Going Nowhere in Nagoya

In the second of our interviews with zinesters in Japan, we talk to a Nagoya-based comic artist.

In Interviews by Randy Swank 2009-07-29

Adam Pasion is an American zinester and comic artist who has lived in Nagoya for the last two and a half years. An acute observer of life in Japan, he is best known for his zine Going Nowhere and especially his comic diary SunDogs (Parhelion), in which he chronicles daily his big and small (mis)adventures in Nagoya. He was kind enough to share his opinions on Japan and zines in general.

How did you get involved in zines here?

Coming from San Francisco, zines and minicomix were so accessible that I completely took them for granted. I never got as involved as I would have liked to be because there was no real need to. It wasn’t until moving to Japan and being cut-off from that scene that I began to be more proactive about zines. I always made them in the States, but it was quite easy to just drop them off at stores I knew about. After coming to Japan I had to make those connections myself – real connections. I went in and actually had conversations with the zine shop owners, I searched out distros [zine distributors] and the apparently complete lack of zines in Japan made me really scour to find them.

How has this been, having to search for the zines much harder than normal?

The extra effort has made all the difference for me. For the first time since I started making zines, I have made some truly deep connections with several people both here and abroad. I have become so actively involved in trading, which is a constant inspiration for me to keep trying to improve my product. I have been collaborating more and trying to reach out and make stronger connections internationally, and I never would have done that if it hadn’t been for the isolation imposed on me by Japan’s mostly hidden zine scene.

What do you think about the Japanese zine scene?

I do believe that Japan’s zine scene is sort of divided into small parts of other subcultures. I have seen plenty of Japanese punk/hard core zines, but they are only sold at crusty punk record stores and live houses. Other publications like art or poetry zines can be found at independent galleries and indie book stores, but these two genres never seem to mix, and I think that is sort of characteristic of Japan’s scene. Without the strong history that comes along with American or European zines, the local scene is not so united.

What about the comics?

The hardest thing to crack into is the world of underground comix in Japan, not because they are hard to find but because there is so much it’s almost impossible to find a point of entry. There are tons of stores selling dojinshi [underground self-published comics] but without exaggerating, 90% of it is either porno or parody (or parody-porno). As cool as it is to see Darth Vader f***ing Luke Skywalker up the a**, I really wish I could find more substantial stories.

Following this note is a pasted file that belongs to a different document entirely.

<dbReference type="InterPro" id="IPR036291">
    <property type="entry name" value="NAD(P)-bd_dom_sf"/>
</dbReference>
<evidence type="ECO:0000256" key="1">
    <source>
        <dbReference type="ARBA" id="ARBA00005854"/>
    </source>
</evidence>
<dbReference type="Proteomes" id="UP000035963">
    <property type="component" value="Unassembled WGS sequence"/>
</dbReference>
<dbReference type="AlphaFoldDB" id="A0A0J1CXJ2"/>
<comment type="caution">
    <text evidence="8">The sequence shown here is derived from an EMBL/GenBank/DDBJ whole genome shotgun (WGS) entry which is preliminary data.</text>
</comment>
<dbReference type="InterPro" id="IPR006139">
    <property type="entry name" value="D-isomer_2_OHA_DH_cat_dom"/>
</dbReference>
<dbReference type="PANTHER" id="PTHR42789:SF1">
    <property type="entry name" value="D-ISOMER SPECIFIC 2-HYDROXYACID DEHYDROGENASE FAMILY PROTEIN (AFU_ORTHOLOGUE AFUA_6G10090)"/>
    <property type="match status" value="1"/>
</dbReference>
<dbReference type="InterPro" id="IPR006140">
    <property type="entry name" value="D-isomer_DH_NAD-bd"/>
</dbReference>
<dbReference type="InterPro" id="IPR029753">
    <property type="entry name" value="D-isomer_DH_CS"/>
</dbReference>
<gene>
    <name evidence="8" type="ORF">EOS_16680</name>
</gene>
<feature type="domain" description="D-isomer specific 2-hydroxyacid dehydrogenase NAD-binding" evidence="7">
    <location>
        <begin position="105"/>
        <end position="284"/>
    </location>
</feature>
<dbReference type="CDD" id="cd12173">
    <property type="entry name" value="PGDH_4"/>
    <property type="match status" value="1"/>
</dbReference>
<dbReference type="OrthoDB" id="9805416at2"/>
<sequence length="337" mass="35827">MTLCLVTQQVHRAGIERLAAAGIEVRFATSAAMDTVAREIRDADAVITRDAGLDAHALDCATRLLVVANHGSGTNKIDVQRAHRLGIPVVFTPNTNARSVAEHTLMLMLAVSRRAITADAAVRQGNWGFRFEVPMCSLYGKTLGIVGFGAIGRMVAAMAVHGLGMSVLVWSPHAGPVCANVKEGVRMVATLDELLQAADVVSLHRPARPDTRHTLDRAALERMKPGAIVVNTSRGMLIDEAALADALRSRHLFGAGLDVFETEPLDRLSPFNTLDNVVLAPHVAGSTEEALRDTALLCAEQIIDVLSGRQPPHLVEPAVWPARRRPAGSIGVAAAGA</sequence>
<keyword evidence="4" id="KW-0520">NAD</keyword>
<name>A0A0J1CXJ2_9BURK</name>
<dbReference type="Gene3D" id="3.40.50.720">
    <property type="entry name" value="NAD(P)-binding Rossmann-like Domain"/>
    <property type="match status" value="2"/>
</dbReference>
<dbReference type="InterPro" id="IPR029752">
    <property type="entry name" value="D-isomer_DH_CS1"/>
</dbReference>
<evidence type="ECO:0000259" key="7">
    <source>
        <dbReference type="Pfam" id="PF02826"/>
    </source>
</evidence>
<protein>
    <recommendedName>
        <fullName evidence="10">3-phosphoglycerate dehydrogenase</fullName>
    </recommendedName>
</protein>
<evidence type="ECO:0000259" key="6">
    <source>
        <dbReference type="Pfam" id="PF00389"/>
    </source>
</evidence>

You think there is a lack of talent?

Because comics are so ubiquitous in Japan, they are commonly thought of as “disposable”. Which means a lot of people don’t put the care into them like other countries where it is considered more of a legitimate art form. I am sure the good independent titles are out there, but so far hunting for them is exhausting. There are only so many naked Harry Potter’s pictures you can see before you just lose interest.

Thanks very much for talking with us, Adam.

You can learn about Adam’s zines by visiting his website.

Gianni Simon is also a Japan-based zinester. See the Orga{ni}sm blog for his musings and more of his work.

See the previous article for an interview with Keisuke Narita.

Randy’s next and final article on zines in Japan will feature interviews with two American expat zinesters.

Randy Swank

Randy Swank. Escaped from his home country in 1992 and found refuge in Japan, where he promptly found a job teaching people how to shout HELP! and avoid being robbed on foreign buses. Since 1997 he has been unhealthily active in the mail art network, unleashing on the unsuspecting public, among other things, the Treatise of Pataphysical Anatomy and the international fake political campaign poster project. When not running after his two kids and from his wife, he is usually busy making zines (one of them is about Tokyo and all things Japanese), writing for high- and lowbrow magazines, and exploring Tokyo. You can read his uncensored, Gonzo-like adventures in Artland at The Randy Reviewer. » See other writings

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